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Insulation replace or try to save
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old-57    Posted 02-01-2002 at 09:43:58       [Reply]  [Send Email]
Hi, We live in Northern Illinois, in an old farm house. I'm taking off the old plaster walls and am going to drywall. The outside walls have blown-in insulation, which was installed some 50 years ago. When I remove the plaster laths the insulation falls out. Should I try to save the insulation by tacking plastic sheeting up as I take off the laths, or just dump the old insulation and tack upfiberglass in its place? My concern is, will the new fiberglass be as efficient as the old packed in blown in insulation? Thanks for your time

geo in MI    Posted 02-01-2002 at 16:22:00       [Reply]  [No Email]
I would think that knocking off the plaster will force lots of plaster chunks down inside the walls, anyway(in fact, I know it does, because a good part of the plaster actually was squeezed in between, and thus behind the lath boards), and maybe ruin most of the effectiveness of the old insulation. In that situation, I would go ahead and go all the way and remove all the dirt, debris, and insulation--then start fresh. You'll be able to see the condition of the outside sheathing, check out for any wet spots--which would have nullified the insulating qualities of the old insulation, be able to put caulking around the windows and sills, and eventually stop a lot of outside air entrance--which is just as important as good insulation. One other thing, if you are in an upstairs area in an old house of fifty years vintage, you'll probably notice that the "balloon" construction leaves the space between the floors open, since the studding goes all the way up and through the second story. That opening is a perfect place to create a fire trap condition and you should, by all means, install fire blocking--that's code on all remodels here in Michigan.

Another thing you may encounter as you tear off the lath is that the drywall thickness will be less than the original wall--you may have to do something to match the trim boards. I would suggest you save a lot of lath boards and tack them onto the studs so the drywall will match out to the original trim.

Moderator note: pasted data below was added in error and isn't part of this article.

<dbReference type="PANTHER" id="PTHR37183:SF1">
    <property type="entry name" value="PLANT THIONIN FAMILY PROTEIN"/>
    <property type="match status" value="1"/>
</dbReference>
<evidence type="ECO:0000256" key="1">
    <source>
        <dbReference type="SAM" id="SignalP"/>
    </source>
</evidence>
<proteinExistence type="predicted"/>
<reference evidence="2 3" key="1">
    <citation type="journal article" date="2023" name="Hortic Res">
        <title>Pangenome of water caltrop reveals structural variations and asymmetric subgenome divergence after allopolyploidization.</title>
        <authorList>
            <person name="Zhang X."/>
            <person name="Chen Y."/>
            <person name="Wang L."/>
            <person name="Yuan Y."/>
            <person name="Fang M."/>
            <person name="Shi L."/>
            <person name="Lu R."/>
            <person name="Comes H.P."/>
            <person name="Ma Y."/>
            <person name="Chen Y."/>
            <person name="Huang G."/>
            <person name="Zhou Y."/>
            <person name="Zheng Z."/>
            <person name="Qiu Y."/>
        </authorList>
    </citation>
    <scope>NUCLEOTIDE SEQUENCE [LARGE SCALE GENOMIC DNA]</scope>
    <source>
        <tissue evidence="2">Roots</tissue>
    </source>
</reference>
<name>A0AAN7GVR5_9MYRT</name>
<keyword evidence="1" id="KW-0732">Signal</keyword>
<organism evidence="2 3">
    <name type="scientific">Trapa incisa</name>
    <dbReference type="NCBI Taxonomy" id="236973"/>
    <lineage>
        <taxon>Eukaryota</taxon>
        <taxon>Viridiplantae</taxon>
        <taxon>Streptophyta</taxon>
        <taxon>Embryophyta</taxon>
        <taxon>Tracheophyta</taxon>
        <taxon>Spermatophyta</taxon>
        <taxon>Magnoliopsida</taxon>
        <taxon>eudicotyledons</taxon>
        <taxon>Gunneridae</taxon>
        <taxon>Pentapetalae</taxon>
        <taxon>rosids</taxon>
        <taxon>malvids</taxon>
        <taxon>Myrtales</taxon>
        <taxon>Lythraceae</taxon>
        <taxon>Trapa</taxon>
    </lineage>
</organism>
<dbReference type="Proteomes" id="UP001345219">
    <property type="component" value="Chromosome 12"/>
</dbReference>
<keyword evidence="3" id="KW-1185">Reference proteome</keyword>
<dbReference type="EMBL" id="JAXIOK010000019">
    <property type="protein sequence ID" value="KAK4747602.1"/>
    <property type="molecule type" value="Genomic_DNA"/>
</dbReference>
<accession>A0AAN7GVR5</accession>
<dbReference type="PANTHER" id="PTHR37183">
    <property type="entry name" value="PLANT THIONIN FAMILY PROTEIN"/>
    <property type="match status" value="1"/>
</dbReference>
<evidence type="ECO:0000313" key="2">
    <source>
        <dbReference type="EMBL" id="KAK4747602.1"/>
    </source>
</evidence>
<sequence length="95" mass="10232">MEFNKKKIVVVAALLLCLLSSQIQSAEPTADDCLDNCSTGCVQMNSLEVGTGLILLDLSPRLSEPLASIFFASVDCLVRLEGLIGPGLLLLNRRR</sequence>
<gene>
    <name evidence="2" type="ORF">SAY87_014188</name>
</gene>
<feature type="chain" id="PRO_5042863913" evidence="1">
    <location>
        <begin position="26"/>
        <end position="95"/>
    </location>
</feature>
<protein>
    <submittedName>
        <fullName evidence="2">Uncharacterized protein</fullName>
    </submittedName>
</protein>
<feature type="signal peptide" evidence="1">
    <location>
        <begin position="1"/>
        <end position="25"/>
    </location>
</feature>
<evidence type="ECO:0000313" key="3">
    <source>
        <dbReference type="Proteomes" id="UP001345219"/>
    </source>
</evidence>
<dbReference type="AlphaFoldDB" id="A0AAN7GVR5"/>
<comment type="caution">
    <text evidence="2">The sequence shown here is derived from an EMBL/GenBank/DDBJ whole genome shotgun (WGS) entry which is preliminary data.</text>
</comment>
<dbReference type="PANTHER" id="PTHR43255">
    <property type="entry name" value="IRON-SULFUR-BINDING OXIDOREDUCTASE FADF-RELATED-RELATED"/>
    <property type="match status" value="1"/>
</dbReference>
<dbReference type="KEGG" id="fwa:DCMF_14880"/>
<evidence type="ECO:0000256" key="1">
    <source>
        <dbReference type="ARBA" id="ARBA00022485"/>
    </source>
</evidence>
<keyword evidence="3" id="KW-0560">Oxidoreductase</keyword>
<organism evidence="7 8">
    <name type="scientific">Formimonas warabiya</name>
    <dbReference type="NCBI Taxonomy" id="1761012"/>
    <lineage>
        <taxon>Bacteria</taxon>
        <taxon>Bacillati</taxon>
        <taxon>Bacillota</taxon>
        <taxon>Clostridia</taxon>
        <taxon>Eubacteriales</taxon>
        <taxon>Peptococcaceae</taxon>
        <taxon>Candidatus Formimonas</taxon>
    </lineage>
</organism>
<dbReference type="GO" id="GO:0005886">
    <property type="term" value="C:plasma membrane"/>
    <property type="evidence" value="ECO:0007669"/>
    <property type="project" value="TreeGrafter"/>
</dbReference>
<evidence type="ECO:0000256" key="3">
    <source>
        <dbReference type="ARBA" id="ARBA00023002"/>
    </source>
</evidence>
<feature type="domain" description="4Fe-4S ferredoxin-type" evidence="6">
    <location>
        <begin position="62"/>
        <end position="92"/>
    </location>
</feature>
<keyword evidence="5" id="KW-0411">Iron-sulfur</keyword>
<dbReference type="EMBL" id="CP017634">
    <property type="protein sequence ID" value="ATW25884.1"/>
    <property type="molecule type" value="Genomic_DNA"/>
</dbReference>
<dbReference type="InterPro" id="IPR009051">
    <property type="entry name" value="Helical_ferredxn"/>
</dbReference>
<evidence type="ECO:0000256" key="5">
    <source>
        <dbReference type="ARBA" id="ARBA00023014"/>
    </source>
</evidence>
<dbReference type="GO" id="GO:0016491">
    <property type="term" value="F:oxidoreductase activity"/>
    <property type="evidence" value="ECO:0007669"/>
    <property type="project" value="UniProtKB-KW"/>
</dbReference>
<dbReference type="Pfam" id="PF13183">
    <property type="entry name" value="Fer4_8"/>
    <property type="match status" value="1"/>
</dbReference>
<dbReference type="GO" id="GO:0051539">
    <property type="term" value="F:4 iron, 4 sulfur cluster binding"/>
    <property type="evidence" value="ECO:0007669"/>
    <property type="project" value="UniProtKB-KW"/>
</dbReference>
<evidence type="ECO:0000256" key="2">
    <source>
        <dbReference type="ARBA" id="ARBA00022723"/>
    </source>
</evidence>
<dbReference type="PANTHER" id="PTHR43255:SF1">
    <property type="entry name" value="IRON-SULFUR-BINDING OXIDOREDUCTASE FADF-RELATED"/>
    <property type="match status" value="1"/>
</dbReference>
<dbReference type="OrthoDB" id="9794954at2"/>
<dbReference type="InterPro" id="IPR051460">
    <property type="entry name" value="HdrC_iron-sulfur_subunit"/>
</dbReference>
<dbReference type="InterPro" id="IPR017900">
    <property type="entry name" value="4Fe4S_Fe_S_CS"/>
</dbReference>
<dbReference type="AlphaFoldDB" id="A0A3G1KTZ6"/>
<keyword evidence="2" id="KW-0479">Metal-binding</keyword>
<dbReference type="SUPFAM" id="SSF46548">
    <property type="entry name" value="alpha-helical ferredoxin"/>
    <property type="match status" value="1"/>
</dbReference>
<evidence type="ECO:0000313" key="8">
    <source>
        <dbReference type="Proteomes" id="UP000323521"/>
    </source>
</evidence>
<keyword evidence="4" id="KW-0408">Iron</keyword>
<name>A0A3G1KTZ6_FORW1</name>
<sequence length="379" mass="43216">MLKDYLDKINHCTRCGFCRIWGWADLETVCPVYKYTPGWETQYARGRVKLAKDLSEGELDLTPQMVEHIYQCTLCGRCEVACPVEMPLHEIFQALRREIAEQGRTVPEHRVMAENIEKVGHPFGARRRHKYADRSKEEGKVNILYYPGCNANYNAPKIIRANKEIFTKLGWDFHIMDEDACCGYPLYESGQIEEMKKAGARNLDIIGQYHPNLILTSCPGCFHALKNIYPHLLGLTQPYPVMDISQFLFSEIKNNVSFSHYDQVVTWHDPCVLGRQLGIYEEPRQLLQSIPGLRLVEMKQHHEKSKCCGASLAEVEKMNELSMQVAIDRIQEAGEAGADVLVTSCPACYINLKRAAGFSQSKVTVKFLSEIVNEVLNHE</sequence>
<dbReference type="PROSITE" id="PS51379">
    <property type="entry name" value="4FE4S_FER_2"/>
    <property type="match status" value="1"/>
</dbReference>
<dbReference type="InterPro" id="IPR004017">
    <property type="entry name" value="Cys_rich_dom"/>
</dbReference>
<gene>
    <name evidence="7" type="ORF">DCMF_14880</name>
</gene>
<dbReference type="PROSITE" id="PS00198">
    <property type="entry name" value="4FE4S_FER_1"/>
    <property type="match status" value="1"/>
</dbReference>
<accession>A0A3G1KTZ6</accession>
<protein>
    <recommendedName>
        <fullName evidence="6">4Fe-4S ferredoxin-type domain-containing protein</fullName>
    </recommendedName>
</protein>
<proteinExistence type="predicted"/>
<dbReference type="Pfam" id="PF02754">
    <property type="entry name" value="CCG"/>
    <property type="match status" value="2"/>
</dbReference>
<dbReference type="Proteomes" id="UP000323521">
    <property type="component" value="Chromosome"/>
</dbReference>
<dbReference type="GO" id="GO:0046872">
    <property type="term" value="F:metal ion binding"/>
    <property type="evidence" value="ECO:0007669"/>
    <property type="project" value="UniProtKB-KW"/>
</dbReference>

Another thing: If you have full four inch studs, plus lath tacked on, you will have plenty of room for regular friction fit, 31/2 inch X 16, or 23 inch batting--but get R-13, instead of R-11. Some places carry only R-11, which is a tad cheaper, but not in the long run Even though it's itchier(well, only a little bit). the friction fit, instead of kraft paper faced, will allow you to stretch and tease it into place to make sure you have all the airflow stopped.

And still another thing, by removing the old insulation, you will probably want to use batting instead of blowing cellulose, that way you can insulate beneath the windows, too.

Hope this helps.

Dave M    Posted 02-01-2002 at 14:12:42       [Reply]  [No Email]
It might pay to talk to a local insulation contractor. Last time I was going to put up some fiberglass insulation I called a nearby insulation contractor for a quote, and they installed it in 1 day for less than I could buy the materials.

George8NFL    Posted 02-01-2002 at 11:14:43       [Reply]  [No Email]
Lazyhorse is right on track. Replace it but don't squezz it to tight the air helps in insulation. You might won't to have the blown in kind again it may be cheaper for the same insulation rating. Maybe your local Elect Utility has some program on insulation. They do here in Fl give a rebate back. You will get your money back in elct bill savings over time depending on how much insul u put in. Go for the best$$$

LazyHorse    Posted 02-01-2002 at 10:51:06       [Reply]  [No Email]
That old insulation has settled down over the years, and probably is not doing a great job anymore. I would replace it with the thickest fiberglass you can squeeze in the walls, and make sure you also have a good vapor barrier to prevent heat loss.

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